Based on @Pouya Samie's answer a slightly different solution:

• ActionManager encapsulates a dictionary that holds the actions.
• Note that the dictionary's keys are not case sensitive.
• You can even extend the action manager's functionality (Remove actions from outside, get list of all available actions, ...)
• [x] OCP: Just add / remove list of actions without modifying the ActionManager
• [x] SRP: ActionManager holds and manages the relation between action's name and its logic

_

public class ActionManager
{
private readonly Dictionary<string, Func<int, int, int>> myActions =
new Dictionary<string, Func<int, int, int>>(StringComparer.InvariantCultureIgnoreCase);

public int Calculat(string action, int value1, int value2)
{
Func<int, int, int> func;
if (!myActions.TryGetValue(action, out func))
throw new InvalidOperationException(\$"Action '{0}' does not exist.");
return func(value1, value2);
}
}


Usage:

public class MyClass
{
private readonly ActionManager myActionManager = new ActionManager();

public MyClass()
{
myActionManager.Add("Subtract", (a, b) => a - b)
// ...
}

public int X { get; set; }
public int Y { get; set; }

private int Calculate(string action) => myActionManager.Calculat(action, X, Y);
}


I tend to avoid else if statements. If I’m just checking conditions and manipulating a value, then I’ll return in multiple if statements like this:

private int Calculate(string sAction)
{
int iTotal = 0;

{
return X+Y;
}

if(sAction == "Subtract")
{
return X-Y;
}

// No if statements entered.
// Just return original value.

return iTotal;
}


But, looking at your arguments, I’d say it’s a good candidate for the Strategy pattern. In fact, the Wikipedia entry on the Strategy pattern covers this very scenario! You could have a factory that returns the correct strategy, and then call that:

private int Calculate(string sAction)
{
int iTotal = 0;

CalculateActionFactory factory = new CalculateActionFactory;

ICalculateAction action = factory.StrategyFor(sAction);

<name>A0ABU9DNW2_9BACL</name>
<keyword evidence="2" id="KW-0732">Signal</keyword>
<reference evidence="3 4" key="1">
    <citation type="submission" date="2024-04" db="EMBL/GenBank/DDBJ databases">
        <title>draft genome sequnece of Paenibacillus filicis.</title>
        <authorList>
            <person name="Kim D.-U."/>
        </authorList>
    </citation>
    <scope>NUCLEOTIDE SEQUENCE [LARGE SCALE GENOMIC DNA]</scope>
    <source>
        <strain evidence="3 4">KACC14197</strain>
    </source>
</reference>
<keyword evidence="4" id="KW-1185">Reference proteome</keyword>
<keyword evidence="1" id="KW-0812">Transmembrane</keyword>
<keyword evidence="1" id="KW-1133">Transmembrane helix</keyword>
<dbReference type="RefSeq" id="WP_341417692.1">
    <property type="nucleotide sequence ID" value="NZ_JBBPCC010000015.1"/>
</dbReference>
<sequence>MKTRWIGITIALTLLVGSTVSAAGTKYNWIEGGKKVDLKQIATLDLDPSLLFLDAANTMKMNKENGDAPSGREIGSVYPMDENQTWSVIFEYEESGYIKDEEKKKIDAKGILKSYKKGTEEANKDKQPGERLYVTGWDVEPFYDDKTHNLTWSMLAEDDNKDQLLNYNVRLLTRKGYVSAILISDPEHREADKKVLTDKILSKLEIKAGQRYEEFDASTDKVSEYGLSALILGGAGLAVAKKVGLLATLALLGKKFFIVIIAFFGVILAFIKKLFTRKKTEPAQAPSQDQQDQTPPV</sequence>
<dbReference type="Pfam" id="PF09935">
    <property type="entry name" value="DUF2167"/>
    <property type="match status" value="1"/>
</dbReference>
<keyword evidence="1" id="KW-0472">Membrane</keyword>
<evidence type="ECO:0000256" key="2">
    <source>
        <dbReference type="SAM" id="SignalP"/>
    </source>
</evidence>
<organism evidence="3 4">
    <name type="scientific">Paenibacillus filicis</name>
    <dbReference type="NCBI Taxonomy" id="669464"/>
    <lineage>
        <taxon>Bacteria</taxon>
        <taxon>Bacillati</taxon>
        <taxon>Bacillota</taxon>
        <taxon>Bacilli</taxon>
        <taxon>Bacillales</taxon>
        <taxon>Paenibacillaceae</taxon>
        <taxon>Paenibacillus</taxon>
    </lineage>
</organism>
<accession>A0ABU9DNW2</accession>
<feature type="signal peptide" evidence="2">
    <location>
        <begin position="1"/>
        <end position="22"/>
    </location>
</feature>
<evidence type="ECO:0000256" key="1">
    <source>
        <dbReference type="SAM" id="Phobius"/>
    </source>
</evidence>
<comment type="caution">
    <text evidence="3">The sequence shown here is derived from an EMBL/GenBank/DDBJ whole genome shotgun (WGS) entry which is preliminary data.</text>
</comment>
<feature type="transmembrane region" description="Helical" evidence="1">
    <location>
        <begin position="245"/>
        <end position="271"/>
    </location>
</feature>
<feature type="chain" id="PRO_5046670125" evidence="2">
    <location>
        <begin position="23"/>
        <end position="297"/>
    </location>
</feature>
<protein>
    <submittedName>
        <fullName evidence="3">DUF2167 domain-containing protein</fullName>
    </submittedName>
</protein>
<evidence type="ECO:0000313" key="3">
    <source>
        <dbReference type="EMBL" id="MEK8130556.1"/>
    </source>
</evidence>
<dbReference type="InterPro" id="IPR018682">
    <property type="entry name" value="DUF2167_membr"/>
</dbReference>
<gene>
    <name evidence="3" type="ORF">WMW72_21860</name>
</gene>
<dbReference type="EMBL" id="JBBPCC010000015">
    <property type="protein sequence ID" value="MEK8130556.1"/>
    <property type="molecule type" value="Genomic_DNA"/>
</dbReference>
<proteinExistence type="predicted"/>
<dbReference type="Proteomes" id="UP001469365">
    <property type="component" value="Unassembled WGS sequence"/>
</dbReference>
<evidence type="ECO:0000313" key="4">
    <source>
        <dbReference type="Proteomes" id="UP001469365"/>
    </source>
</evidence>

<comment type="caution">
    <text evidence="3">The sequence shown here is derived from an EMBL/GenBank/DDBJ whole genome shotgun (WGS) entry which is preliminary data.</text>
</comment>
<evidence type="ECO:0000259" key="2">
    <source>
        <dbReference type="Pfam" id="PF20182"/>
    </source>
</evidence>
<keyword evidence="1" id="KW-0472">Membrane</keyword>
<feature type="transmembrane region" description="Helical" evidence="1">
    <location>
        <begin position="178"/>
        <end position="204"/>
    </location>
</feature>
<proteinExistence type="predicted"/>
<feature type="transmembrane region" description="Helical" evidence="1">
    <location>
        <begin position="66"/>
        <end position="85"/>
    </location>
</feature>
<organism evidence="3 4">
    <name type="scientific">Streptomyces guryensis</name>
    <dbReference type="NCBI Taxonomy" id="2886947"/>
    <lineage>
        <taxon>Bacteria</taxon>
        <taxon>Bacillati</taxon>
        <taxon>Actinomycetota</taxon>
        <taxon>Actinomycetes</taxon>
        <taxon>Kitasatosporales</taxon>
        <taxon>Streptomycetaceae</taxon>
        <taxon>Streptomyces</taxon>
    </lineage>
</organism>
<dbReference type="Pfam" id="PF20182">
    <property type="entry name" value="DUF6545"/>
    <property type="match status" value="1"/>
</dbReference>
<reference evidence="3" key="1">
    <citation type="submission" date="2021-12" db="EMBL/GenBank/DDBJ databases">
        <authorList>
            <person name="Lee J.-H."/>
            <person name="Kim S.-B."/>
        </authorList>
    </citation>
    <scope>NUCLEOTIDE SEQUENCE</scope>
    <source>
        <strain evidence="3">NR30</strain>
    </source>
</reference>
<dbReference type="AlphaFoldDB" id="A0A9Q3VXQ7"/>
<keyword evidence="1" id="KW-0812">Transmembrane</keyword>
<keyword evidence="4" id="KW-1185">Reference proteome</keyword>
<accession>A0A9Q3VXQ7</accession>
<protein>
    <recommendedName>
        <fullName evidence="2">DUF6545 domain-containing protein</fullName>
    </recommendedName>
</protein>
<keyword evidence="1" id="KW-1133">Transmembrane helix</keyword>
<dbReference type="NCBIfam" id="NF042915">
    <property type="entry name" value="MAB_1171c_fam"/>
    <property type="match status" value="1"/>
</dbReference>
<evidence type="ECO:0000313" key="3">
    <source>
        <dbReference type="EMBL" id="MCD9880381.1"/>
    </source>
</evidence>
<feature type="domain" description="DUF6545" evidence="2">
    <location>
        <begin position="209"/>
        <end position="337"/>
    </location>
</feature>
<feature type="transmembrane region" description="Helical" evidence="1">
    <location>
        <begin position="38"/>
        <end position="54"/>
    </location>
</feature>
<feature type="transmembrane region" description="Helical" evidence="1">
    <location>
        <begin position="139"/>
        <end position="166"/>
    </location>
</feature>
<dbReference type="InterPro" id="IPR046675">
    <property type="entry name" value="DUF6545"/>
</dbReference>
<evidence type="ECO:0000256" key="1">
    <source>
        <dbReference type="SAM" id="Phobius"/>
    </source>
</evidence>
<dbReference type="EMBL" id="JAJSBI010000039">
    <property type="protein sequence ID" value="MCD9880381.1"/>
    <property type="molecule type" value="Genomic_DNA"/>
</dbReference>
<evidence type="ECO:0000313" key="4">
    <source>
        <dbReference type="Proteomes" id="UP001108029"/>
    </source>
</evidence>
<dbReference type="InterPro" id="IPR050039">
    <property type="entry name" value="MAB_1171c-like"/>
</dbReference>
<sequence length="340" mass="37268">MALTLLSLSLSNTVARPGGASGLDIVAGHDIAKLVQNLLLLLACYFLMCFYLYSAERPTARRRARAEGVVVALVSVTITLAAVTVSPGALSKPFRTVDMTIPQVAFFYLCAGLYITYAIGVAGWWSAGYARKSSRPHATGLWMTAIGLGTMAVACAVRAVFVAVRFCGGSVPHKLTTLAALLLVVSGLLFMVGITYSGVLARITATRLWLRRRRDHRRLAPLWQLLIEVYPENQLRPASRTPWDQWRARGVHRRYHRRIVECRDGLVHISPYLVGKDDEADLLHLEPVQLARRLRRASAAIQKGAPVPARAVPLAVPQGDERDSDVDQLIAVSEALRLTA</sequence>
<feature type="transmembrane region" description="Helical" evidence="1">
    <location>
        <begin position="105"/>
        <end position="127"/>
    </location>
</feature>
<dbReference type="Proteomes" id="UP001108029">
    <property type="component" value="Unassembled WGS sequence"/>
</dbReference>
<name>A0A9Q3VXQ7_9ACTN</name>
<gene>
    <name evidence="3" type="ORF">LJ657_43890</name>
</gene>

return action.Execute(X, Y);
}

public class CalculateActionFactory
{
public ICalculateAction StrategyFor(string Action)
{
switch (Action)
{

case "Minus":
return new MinusAction;
}

throw new System.ArgumentException("Invalid action specified.");
}
}

public interface ICalculateAction
{
int Execute(int X, int Y);
}

{
public int Execute(int X, int Y)
{
return X+Y;
}
}

public class MinusAction : ICalculateAction
{
public int Execute(int X, int Y)
{
return X-Y;
}
}


Disclaimer: I’m not a C# developer, so apologies if the syntax is off!

• When using an abstraction for the actions, I would tend to add a "Name" property. Then you can replace the switch statement with something like:actions.FirstOrDefault(a => a.Name == name) ;) – JanDotNet Oct 10 '17 at 10:53
• in my opinion, the formal strategy pattern as you wrote is just an old hack for the former lack of first order functions, and seems more or less obsolete now – Austin_Anderson Oct 10 '17 at 14:59
• @Austin_Anderson: IMHO the strategy pattern is not obsolete: 1.) what if the strategy have more than one operation or other properties (e.g. additional description). 2.) If the algorithm is complex (e.g. consist of multiple functions and/or other object), then the concrete strategy class is a nice place to place that logic. Functional style may be succinct, but it does not always result in more readable and maintainable code. Therefore object oriented patterns should not necessarily be replaced by functional ones (IMO). – JanDotNet Oct 10 '17 at 16:11
• @JanDotNet fair enough it still has it's place, but it's definitely overkill for this problem – Austin_Anderson Oct 10 '17 at 19:37

public interface IAction